432215 Contact Charging Between Insulators: A Theoretical Study

Thursday, November 12, 2015: 9:34 AM
255A (Salt Palace Convention Center)
Xiaozhou Shen, Chemical Engineering, Case Western Reserve University, Cleveland, OH and Daniel J. Lacks, Chemical Engineering, Case Western Reserve Unversity, Cleveland, OH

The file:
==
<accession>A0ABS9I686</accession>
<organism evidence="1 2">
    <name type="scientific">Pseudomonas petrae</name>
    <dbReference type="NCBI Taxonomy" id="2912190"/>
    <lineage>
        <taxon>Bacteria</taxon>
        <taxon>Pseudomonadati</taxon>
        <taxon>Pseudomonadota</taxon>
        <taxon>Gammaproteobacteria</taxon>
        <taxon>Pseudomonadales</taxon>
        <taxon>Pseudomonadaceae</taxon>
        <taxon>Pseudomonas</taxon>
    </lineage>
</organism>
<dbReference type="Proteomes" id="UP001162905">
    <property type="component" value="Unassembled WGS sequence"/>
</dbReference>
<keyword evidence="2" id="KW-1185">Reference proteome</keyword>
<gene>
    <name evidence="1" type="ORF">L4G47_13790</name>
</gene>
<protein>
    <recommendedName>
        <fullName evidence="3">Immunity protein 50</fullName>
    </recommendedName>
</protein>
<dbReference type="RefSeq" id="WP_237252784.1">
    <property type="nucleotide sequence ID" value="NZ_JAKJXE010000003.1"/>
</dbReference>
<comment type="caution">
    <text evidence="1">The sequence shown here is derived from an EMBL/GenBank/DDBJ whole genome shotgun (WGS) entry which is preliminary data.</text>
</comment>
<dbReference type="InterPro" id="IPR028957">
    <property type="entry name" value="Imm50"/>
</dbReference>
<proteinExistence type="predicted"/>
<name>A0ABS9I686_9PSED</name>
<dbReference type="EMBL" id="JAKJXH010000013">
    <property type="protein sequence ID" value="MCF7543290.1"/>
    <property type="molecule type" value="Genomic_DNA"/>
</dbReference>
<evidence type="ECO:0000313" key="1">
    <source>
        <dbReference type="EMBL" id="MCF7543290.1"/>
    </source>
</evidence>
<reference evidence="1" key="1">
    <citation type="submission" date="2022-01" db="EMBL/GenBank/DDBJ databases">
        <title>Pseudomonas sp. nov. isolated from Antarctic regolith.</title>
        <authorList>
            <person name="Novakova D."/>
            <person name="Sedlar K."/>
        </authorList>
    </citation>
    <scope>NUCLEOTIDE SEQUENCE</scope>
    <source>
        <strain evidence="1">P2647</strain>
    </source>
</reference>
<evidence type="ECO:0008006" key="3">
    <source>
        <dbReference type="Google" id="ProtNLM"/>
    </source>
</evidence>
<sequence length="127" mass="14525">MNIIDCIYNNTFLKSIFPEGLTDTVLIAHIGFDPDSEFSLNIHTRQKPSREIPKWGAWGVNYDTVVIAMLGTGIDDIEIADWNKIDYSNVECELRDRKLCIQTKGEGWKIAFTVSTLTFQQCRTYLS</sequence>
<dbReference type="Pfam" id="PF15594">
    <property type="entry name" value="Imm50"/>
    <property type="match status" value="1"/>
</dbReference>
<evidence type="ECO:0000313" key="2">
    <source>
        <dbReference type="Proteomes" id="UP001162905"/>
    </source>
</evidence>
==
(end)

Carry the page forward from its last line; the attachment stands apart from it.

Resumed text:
Triboelectric charging – the electrostatic charge that develops on surfaces when they are rubbed together – is ubiquitous, and has important consequences in many industries and many natural phenomena.  However, the mechanism of the charging process remains very poorly understood. For example, it is not yet known what type of species are transferred during the charging process (electrons or ions), and there is no way to predict which surface charges positive and which charges negative. To give insight, we use a combined theory and experiment approach.  We address a simple system – well-defined crystallographic faces of single-crystal quartz (SiO2) and sapphire (Al2O3) – so that high level theory can be applied.  The simulations use first-principles molecular dynamics, where density functional theory is used to determine the electronic structure of the system and the interatomic forces.  Both dry and wet surfaces were investigated, where wet surfaces take into account the effects of ambient humidity. For dry situation, our results show that an electron transfer mechanism would cause sapphire to charge positively and quartz to charge negatively, in agreement with results from the experiments.  This direction of charge transfer is shown to correlate with electrostatic potential energy on both surfaces. We also carry out simulations to with water, to address an ion transfer mechanism.  Dissociation and interaction of water has been observed, and the trajectories of the hydroxyl ions (OH-) and hydrogen ions (H+) are examined. Additional simulations have addressed the interaction of quartz and sapphire with periclase (MgO).

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